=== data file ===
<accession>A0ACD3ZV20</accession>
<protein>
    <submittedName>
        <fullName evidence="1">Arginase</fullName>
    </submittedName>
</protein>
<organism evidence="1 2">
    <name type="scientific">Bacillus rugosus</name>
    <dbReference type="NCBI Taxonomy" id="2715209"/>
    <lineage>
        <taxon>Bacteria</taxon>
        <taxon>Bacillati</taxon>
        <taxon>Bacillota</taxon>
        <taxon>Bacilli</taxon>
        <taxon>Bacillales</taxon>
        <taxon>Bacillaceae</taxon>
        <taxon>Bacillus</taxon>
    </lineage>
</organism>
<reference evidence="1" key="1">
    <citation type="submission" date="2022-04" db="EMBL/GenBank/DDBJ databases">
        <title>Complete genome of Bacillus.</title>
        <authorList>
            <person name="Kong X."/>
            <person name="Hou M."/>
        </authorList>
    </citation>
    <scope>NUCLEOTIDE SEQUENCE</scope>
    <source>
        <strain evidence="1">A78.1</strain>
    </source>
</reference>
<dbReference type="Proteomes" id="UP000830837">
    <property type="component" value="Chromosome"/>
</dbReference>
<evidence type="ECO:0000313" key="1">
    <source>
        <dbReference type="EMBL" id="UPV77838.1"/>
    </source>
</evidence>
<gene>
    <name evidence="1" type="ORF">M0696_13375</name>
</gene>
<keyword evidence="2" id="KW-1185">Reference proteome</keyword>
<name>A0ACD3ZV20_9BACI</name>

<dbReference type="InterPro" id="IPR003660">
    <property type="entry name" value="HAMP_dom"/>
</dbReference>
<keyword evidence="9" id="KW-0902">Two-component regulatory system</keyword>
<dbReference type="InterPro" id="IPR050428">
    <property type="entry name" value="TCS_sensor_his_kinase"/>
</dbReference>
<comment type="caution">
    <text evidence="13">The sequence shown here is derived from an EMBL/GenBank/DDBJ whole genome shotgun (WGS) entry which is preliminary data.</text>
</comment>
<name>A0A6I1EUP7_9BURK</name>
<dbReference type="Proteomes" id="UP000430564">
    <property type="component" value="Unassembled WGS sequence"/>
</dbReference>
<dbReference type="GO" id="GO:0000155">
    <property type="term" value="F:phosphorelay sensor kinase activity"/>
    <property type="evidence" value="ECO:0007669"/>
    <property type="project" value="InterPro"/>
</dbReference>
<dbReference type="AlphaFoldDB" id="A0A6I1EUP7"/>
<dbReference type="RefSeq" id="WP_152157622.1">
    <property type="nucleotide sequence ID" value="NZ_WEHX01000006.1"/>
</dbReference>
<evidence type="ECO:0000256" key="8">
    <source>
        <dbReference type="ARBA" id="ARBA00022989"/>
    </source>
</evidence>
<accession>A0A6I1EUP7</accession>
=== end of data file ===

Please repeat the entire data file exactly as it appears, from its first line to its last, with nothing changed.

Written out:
<accession>A0ACD3ZV20</accession>
<protein>
    <submittedName>
        <fullName evidence="1">Arginase</fullName>
    </submittedName>
</protein>
<organism evidence="1 2">
    <name type="scientific">Bacillus rugosus</name>
    <dbReference type="NCBI Taxonomy" id="2715209"/>
    <lineage>
        <taxon>Bacteria</taxon>
        <taxon>Bacillati</taxon>
        <taxon>Bacillota</taxon>
        <taxon>Bacilli</taxon>
        <taxon>Bacillales</taxon>
        <taxon>Bacillaceae</taxon>
        <taxon>Bacillus</taxon>
    </lineage>
</organism>
<reference evidence="1" key="1">
    <citation type="submission" date="2022-04" db="EMBL/GenBank/DDBJ databases">
        <title>Complete genome of Bacillus.</title>
        <authorList>
            <person name="Kong X."/>
            <person name="Hou M."/>
        </authorList>
    </citation>
    <scope>NUCLEOTIDE SEQUENCE</scope>
    <source>
        <strain evidence="1">A78.1</strain>
    </source>
</reference>
<dbReference type="Proteomes" id="UP000830837">
    <property type="component" value="Chromosome"/>
</dbReference>
<evidence type="ECO:0000313" key="1">
    <source>
        <dbReference type="EMBL" id="UPV77838.1"/>
    </source>
</evidence>
<gene>
    <name evidence="1" type="ORF">M0696_13375</name>
</gene>
<keyword evidence="2" id="KW-1185">Reference proteome</keyword>
<name>A0ACD3ZV20_9BACI</name>

<dbReference type="InterPro" id="IPR003660">
    <property type="entry name" value="HAMP_dom"/>
</dbReference>
<keyword evidence="9" id="KW-0902">Two-component regulatory system</keyword>
<dbReference type="InterPro" id="IPR050428">
    <property type="entry name" value="TCS_sensor_his_kinase"/>
</dbReference>
<comment type="caution">
    <text evidence="13">The sequence shown here is derived from an EMBL/GenBank/DDBJ whole genome shotgun (WGS) entry which is preliminary data.</text>
</comment>
<name>A0A6I1EUP7_9BURK</name>
<dbReference type="Proteomes" id="UP000430564">
    <property type="component" value="Unassembled WGS sequence"/>
</dbReference>
<dbReference type="GO" id="GO:0000155">
    <property type="term" value="F:phosphorelay sensor kinase activity"/>
    <property type="evidence" value="ECO:0007669"/>
    <property type="project" value="InterPro"/>
</dbReference>
<dbReference type="AlphaFoldDB" id="A0A6I1EUP7"/>
<dbReference type="RefSeq" id="WP_152157622.1">
    <property type="nucleotide sequence ID" value="NZ_WEHX01000006.1"/>
</dbReference>
<evidence type="ECO:0000256" key="8">
    <source>
        <dbReference type="ARBA" id="ARBA00022989"/>
    </source>
</evidence>
<accession>A0A6I1EUP7</accession>